Learning Fixed and Variable Small Business Costs

Most creatives start their own service-based business because they love what we do and hope to make a living doing more of what they love. Very quickly, they discover 90% of owning a successful business is working on the business and only 10% is working in the business. One of the major parts of the “90%” is dealing with your company financials.

Learning Fixed and Variable Small Business Costs in Your Small Business! Plus a bonus download to help you figure out your costs!


Working With Non-Refundable Retainers

How to Work With Non-Refundable Retainer Fees in Your Photography Business by Jamie Delaine

Hi everyone! We’re still away in Haiti… but I wanted to let you know about a new video for wedding photographers on my YouTube channel: “Working With Non-Refundable Retainer Fees.” In this video, I’m chatting about my process for collecting a 50% retainer fee for every wedding booked. Some of the questions I address include:

– Is the 50% negotiable?
– Why do you need a retainer?
– What happens if a wedding is cancelled?

Let me hear from you!

Did you find this video helpful? Is this something you’ve struggled with in your business?

P.S. Did you know 1 in 2 entrepreneurs who start small businesses fail within the first five years? I want continued success to be the story of your photography business. You may have a passion for your work and incredible talent to go alongside… but unless you are confident in the area of knowing your numbers you won’t succeed.

I want to share an incredible resources for photographers called Knowing Your Numbers! KYN is a step-by-step workbook to help you set profitable prices for your photography products and services. Read more Knowing Your Numbers right here.

How to Work With Non-Refundable Retainer Fees in Your Photography Business by Jamie Delaine


Should You Display Your Photography Prices on Your Website?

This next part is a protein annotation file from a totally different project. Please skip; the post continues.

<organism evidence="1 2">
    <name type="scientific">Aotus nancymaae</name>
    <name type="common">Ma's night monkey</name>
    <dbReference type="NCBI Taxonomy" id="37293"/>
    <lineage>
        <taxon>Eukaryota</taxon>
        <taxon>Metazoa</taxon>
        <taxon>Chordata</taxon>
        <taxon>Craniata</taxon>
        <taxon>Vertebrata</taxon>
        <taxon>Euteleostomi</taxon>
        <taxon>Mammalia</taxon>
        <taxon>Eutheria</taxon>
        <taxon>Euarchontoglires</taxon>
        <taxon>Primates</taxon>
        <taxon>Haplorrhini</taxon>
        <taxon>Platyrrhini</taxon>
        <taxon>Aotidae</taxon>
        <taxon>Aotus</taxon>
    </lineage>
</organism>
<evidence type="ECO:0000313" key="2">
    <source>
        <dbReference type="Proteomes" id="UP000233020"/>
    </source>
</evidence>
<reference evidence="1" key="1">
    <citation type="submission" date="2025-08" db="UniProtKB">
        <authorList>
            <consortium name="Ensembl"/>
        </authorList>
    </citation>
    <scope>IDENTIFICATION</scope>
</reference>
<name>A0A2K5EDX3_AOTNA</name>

Pricing your small business services can be difficult! We’re confident in what we charge for the value we deliver, but every year, we deal with doubt: will I have another full season of bookings? How do we convert a first-time website visitor into a paying client?

Should You Display Your Photography Prices on Your Website?

One of the most talked about issues in the photography world (and perhaps in your industry, too!) is the question of displaying your service prices online. Today, I’m sharing my take on the matter and what’s been working for me.

Today’s Take-Aways 

1. There are three options for displaying your services prices on your website: A) Don’t show any details at all, only a number or email to contact you for more information. B) Show a starting rate, “Wedding collections start at $4000, please contact me for more information.” Or C) Show all of your available services with detailed pricing.

2. There are pros and cons to all of these options and ultimately, you should experiment and find out what works best for you. With A) You may receive an abundance of inquiries that are haphazardly written just to receive a number. You could have clients emailing you with budgets between $500 and $10,000. There’s no way for them to know if your budgets line up. With B) You’ll receive less inquiries but hopefully more quality inquiries. However, a con would be the potential of ‘scaring’ someone off with the $4000 price tag. If they had a great meeting or conversation with you, perhaps their $2800 budget could be adjusted when they fall in love with your work. With C) There is complete transparency with your potential clients but it could be ‘too much too soon.’ You should always be honest and yourself on ‘a first meeting’ but you wouldn’t share every detail about yourself too soon! 😉 Let the client get to know you in person or at least an email back before your share all the details, in my opinion.

3. It’s up to you to experiment! In different seasons in my business I’ve shared my starting rate only, or taking the pricing off entirely. Experiment for 30 days, or a set amount of time, and compare how many more inquiries you got and if the increase in inquires changed bookings or simply made more email work for you.

Talk to Me!

I’d love to hear what YOU do for displaying your small business services prices (not just wedding photographers!) Share below in the comments so we can learn from each other.

Are you struggling with deciding what to charge for your wedding or portrait services?

Did you know 1 in 2 entrepreneurs who start small businesses fail within the first five years? I want continued success to be the story of your photography business. You may have a passion for your work and incredible talent to go alongside… but unless you are confident in the area of knowing your numbers you won’t succeed.